Programs & Initiatives in Health Care
Healthy Northland Million Hearts® Initiative
Healthy Northland, a collaboration between Carlton-Cook-Lake-St. Louis Community Health Board (CHB) and Aitkin-Itasca-Koochiching Community Health Board, implemented a Million Hearts® project to enhance clinics’ ability to identify and manage patients with hypertension using a team-based approach.
The collaboration initially approached clinics who they already were working with. Four clinics of those clinics immediately agreed to work with them on this project. In order to bring additional clinics on board, the collaborative began recruitment through mail, phone calls and in-person meetings. Those meetings were facilitated by regional public health personnel, a registered nurse and a physician, who had experience in health care field.
During the project period, Healthy Northland staff met monthly with their clinic grant teams through webinars and face-to-face trainings, forming a learning collaborative and strengthening the relationship between local public health and the participating clinics.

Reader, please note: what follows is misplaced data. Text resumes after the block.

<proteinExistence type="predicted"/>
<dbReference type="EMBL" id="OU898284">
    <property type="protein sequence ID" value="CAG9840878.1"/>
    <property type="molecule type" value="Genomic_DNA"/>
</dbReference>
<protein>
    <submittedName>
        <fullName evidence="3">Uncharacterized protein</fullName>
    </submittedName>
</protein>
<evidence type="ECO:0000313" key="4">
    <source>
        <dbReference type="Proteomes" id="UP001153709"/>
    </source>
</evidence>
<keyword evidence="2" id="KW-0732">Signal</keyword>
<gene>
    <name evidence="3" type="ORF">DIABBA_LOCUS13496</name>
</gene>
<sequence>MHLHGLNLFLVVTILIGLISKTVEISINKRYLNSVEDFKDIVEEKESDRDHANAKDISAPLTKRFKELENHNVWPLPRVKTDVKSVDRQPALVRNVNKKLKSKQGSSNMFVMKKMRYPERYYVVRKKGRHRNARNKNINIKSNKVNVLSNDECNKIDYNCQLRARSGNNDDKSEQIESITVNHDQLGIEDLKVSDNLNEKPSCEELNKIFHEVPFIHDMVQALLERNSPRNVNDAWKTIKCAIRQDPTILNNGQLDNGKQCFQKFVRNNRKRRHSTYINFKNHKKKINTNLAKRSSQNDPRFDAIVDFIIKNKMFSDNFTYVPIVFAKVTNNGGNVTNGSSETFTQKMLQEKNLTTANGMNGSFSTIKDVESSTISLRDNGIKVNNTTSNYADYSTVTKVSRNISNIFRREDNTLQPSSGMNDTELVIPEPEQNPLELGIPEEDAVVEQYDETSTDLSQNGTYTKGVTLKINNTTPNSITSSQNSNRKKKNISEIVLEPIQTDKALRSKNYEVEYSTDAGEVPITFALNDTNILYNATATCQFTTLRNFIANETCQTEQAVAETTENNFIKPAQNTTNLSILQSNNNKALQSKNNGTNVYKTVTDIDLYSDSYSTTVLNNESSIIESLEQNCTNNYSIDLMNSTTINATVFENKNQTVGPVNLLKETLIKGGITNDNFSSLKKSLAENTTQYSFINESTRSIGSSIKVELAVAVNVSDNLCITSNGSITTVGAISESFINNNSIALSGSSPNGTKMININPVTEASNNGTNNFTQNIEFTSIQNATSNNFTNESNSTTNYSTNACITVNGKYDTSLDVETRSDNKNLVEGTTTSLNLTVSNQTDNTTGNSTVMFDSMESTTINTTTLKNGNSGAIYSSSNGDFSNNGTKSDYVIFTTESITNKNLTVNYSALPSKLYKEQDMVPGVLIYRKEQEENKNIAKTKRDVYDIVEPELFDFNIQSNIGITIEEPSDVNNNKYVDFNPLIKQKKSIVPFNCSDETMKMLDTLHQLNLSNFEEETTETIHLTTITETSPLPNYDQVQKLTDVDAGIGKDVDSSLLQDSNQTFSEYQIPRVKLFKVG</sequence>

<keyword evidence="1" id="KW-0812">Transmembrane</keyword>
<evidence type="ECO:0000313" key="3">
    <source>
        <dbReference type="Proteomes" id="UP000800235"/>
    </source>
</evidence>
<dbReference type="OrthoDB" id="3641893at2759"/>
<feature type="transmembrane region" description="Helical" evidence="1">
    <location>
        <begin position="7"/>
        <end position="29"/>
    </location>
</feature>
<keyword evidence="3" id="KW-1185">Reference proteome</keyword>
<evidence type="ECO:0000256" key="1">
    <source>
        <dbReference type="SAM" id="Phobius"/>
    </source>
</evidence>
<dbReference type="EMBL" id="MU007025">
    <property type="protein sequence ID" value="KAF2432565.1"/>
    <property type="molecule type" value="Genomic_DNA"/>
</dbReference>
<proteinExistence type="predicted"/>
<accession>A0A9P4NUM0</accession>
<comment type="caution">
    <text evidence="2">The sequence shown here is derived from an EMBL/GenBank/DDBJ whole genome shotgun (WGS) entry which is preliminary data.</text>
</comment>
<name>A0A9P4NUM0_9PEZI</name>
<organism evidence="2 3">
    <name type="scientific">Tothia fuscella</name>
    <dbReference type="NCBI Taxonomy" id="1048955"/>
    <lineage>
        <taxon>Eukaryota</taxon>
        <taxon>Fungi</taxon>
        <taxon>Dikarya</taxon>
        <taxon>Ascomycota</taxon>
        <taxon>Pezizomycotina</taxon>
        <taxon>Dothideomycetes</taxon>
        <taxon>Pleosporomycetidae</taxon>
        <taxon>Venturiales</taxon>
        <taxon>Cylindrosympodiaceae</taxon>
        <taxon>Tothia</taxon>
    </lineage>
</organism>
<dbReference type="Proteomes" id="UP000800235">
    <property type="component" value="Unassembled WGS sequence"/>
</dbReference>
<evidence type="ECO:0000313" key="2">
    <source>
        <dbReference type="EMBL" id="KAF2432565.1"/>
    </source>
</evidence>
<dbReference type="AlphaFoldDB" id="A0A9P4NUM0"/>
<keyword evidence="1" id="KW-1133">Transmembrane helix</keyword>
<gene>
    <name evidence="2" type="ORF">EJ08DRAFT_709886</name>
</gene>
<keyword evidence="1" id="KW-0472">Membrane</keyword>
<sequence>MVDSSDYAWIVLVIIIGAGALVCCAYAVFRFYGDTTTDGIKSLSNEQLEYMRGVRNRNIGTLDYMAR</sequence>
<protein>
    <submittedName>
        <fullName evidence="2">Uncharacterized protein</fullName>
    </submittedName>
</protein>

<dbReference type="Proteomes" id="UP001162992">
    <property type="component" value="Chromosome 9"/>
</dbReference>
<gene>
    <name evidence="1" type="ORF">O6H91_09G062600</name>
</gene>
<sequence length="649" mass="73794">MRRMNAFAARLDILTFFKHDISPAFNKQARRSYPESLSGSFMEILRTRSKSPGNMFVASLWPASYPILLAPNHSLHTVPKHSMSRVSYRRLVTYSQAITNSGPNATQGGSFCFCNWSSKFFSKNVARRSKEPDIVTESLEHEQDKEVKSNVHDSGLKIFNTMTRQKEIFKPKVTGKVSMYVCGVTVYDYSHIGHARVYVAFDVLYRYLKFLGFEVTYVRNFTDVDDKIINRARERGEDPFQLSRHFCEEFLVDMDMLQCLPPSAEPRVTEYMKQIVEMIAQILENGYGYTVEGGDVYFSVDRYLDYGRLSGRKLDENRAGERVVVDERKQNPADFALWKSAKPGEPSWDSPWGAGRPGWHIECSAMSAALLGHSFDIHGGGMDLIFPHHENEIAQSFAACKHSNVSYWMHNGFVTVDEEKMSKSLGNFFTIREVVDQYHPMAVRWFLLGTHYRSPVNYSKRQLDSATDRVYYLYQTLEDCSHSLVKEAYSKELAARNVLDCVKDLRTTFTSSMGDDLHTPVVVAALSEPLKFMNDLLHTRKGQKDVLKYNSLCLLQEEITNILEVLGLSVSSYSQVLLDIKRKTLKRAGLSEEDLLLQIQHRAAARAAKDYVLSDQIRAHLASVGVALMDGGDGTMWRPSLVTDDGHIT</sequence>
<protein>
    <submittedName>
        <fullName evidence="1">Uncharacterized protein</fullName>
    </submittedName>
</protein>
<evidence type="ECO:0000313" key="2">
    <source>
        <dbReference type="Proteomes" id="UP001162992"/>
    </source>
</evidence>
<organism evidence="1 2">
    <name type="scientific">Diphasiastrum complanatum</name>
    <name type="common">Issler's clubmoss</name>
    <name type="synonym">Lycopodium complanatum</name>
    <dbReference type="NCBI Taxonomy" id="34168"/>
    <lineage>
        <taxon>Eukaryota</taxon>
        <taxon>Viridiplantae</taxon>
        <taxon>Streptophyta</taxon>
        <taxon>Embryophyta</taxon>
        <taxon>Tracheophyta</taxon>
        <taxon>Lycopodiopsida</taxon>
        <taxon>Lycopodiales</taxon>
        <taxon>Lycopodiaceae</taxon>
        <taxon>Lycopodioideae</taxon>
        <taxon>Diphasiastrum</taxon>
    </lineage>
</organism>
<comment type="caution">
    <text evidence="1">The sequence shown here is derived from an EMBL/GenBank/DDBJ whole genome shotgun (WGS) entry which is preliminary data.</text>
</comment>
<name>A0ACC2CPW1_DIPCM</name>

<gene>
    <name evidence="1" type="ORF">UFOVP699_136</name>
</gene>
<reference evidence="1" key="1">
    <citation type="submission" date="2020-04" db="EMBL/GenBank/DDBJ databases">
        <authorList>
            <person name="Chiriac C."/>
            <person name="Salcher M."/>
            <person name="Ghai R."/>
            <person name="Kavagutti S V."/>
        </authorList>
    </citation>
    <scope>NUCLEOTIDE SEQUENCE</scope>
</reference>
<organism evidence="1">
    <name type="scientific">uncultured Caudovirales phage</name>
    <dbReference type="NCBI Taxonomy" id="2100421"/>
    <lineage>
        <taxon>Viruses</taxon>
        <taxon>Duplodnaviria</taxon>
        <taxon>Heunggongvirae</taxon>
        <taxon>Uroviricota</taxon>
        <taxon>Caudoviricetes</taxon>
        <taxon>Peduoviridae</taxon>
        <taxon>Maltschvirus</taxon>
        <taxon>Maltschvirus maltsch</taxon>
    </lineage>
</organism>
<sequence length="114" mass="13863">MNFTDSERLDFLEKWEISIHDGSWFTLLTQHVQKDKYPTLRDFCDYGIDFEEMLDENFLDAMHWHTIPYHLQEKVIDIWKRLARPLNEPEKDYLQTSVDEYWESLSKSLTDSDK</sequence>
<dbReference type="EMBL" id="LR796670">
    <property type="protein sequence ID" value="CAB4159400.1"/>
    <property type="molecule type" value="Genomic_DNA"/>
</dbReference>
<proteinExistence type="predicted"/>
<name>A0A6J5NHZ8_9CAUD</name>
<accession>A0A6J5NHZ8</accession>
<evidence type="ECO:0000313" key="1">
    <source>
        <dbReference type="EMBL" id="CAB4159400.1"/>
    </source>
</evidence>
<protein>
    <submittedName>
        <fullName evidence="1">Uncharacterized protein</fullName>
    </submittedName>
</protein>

Connecting to healthy communities
The project staff also met with local county public health directors and Statewide Health Improvement Program (SHIP) coordinators to learn about their communities efforts to promote active living, healthy eating, tobacco cessation, evidence based self-management programs and other chronic disease prevention efforts.
During clinic practice facilitation meetings, the SHIP coordinator and/or public health director would share public health’s community-based, chronic disease prevention activities, and offer suggestions on how clinic providers could refer or make patients aware of these opportunities.
The partnership mirrored existing public health and clinic relationships that were already focusing on prevention like Child and Teen Checkups.
Sharing best practices
The project staff shared hypertension-related resources around quality improvement including sample protocols and policies, online toolkits, as well as case studies of hypertension control projects led by a variety of organizations.
They also worked with MDH to secure speakers for their learning collaborative, using local and regional professionals with experience in team-based care, hypertension control quality improvement in clinics, and use of health information technology. In addition, there was dedicated time for clinics to share their own learnings with each other.
Using a team-based care approach, the clinics worked on three main evidence-based strategies from the Guide to Community Preventive Services: accurate measurement of blood pressure, adopting a hypertension treatment protocol with clinical decision supports, and implementing a home blood pressure monitoring program. They used evidence based guidelines and sample protocols from the Institute for Clinical Systems Improvement, Community Guide to Preventive Services, CDC, Million Hearts, as well as others.